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Nation’s governors ask for financial relief as West Virginia stares down $350 million+ budget gap

West Virginia’s governor is hoping a federal relief package will help state government get through a fiscal emergency, and America’s governors are asking for more billions more in help.

Response to the coronavirus pandemic is causing enormous expense for state governments while the national health emergency also suppresses finances from sources such as income taxes and sales taxes.

West Virginia is eyeing a budget deficit, Gov. Jim Justice said, of more than $350 million.

“If you look at it purely  from an economic standpoint, here’s where West Virginia is: West Virginia is going to run a deficit in this year probably somewhere north of $350 million if we continue to be completely shut down for the balance of the (fiscal) year,” Justice said during a news conference last week.

Describing West Virginia’s tax base, Justice said, “Well, they’re not going to come in, that’s all there is to it. Because all of our businesses — everybody’s shut down.”

Every state is facing that kind of fiscal pain.

The National Governors Association on Friday called on Congress to allocate an additional $500 billion for aid to states.

A joint statement was issued by Maryland Gov. Larry Hogan, a Republican, and New York Gov. Andrew Cuomo, a Democrat.

“In the absence of unrestricted fiscal support of at least $500 billion from the federal government, states will have to confront the prospect of significant reductions to critically important services all across this country, hampering public health, the economic recovery, and — in turn — our collective effort to get people back to work,” the governors wrote.

In addition to the request for additional funding, the governors wrote that stabilization funds should have the flexibility to be used to replace lost revenue and not only be tied to the expense of responding to covid-19.

“Despite this grave challenge, the recently passed federal CARES Act contained zero funding to offset these drastic state revenue shortfalls,” they wrote.

“To stabilize state budgets and to make sure states have the resources to battle the virus and provide the services the American people rely on, Congress must provide immediate fiscal assistance directly to all states.”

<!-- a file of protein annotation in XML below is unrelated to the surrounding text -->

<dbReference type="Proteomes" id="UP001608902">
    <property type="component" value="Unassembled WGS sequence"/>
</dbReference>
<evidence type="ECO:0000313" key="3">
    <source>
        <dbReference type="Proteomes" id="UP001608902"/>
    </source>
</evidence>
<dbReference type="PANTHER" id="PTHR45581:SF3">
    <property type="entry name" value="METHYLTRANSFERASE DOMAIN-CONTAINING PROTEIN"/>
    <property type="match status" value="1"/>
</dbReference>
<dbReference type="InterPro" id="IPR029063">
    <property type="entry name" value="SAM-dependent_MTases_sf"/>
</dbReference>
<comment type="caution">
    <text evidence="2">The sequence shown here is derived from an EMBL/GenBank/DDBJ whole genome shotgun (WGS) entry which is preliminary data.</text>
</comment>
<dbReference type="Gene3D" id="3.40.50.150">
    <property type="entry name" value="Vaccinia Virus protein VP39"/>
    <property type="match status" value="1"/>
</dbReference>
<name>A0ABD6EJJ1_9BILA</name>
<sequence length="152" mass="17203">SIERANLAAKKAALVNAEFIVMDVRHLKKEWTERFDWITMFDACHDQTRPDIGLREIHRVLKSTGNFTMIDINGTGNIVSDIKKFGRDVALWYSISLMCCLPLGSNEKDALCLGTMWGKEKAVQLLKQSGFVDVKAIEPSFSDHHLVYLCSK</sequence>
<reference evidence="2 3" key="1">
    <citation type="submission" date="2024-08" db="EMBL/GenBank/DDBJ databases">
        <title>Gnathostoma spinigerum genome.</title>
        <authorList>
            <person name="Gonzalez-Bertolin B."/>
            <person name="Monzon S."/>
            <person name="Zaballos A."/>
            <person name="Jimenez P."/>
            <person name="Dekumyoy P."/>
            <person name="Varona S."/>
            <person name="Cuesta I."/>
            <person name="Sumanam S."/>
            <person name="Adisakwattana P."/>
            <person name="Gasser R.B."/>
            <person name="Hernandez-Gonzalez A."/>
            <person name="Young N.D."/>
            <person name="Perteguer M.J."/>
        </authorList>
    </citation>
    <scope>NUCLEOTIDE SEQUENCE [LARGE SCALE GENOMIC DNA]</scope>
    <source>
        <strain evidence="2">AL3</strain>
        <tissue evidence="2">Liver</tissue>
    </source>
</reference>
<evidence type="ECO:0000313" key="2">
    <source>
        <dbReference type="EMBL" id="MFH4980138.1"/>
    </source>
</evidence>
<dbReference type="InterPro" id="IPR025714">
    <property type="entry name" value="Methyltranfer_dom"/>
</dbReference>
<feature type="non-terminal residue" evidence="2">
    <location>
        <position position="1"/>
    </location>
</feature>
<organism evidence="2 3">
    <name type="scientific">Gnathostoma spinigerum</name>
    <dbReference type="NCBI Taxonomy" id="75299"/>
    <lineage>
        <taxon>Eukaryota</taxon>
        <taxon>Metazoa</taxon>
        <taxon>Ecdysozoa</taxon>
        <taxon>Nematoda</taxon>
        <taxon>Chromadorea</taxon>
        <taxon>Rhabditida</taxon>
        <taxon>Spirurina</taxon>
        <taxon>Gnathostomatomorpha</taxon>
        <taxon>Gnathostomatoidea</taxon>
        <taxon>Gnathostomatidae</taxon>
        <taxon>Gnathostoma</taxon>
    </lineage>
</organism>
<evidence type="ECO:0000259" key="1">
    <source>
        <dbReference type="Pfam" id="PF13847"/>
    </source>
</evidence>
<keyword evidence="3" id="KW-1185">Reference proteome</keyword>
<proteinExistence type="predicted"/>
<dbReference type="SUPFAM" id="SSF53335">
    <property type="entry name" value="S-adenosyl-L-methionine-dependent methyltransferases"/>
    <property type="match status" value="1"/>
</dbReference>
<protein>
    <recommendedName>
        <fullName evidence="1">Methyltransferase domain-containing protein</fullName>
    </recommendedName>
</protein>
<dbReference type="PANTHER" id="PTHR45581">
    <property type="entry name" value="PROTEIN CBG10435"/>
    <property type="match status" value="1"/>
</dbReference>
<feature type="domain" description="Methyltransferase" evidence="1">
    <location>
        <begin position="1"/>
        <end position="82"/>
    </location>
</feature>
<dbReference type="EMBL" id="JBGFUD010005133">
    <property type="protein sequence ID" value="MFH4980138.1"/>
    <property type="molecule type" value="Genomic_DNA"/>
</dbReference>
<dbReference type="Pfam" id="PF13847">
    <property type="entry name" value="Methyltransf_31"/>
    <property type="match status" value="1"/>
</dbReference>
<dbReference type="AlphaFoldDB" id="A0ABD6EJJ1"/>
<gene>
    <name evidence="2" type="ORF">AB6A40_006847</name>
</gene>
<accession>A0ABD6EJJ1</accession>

Hogan announced a budget freeze for Maryland on Friday with some projections that the state could lose out on $2.8 billion by the end of June, if the stay-at-home order remains in place that long.

In Virginia, Gov. Ralph Northam last week suspended new spending and withheld what would have been deposits into the state’s reserve fund to pay for essential services instead.

Facing a possible $4 billion deficit, Pennsylvania Gov. Tom Wolf has cut spending, laid off thousands of state workers and frozen all non-essential hiring and purchases.

West Virginia’s Justice has not announced any fiscal actions so far — not even an official, downward adjustment of state revenue estimates.

Justice has said several times during daily news briefings that he believes the federal relief package can be counted on to cover expenses, although he has said the state’s Rainy Day Fund might have to bridge the gap.

Asked last week about the state’s fiscal condition, Justice again referred to the federal relief package and the $300 billion it allocates to states for covid-19 response.

States like West Virginia are carefully watching the upcoming release of rules for spending that money, Justice said. He indicated West Virginia’s share is expected to be about $1.2 billion.

But that money, right now, is believed to be for direct response to the pandemic.

“So we know that if we can qualify, there is a minimum of $1 billion, 250 million that could flow to West Virginia,” Justice said. “The problem with it, right now is one thing, and that is the way the rules are written today the backfilling of revenue is not included.”

He concluded, “We need that rule change, and all the other states are pushing that.”

With that not yet certain, the governor said he is not yet ready to call a special session of the Legislature to move around money to pay the bills.

“What we’re trying to do as far as a special session is wait until we’ve got the rules,” he said. “But after the rules come out, we’ll know at the time — are we going to have an influx of federal dollars that are going to backfill the revenue deficit.

“And if they backfill the revenue deficit then there’s no need to go into any level of special session, whether you do it virtually or not.”





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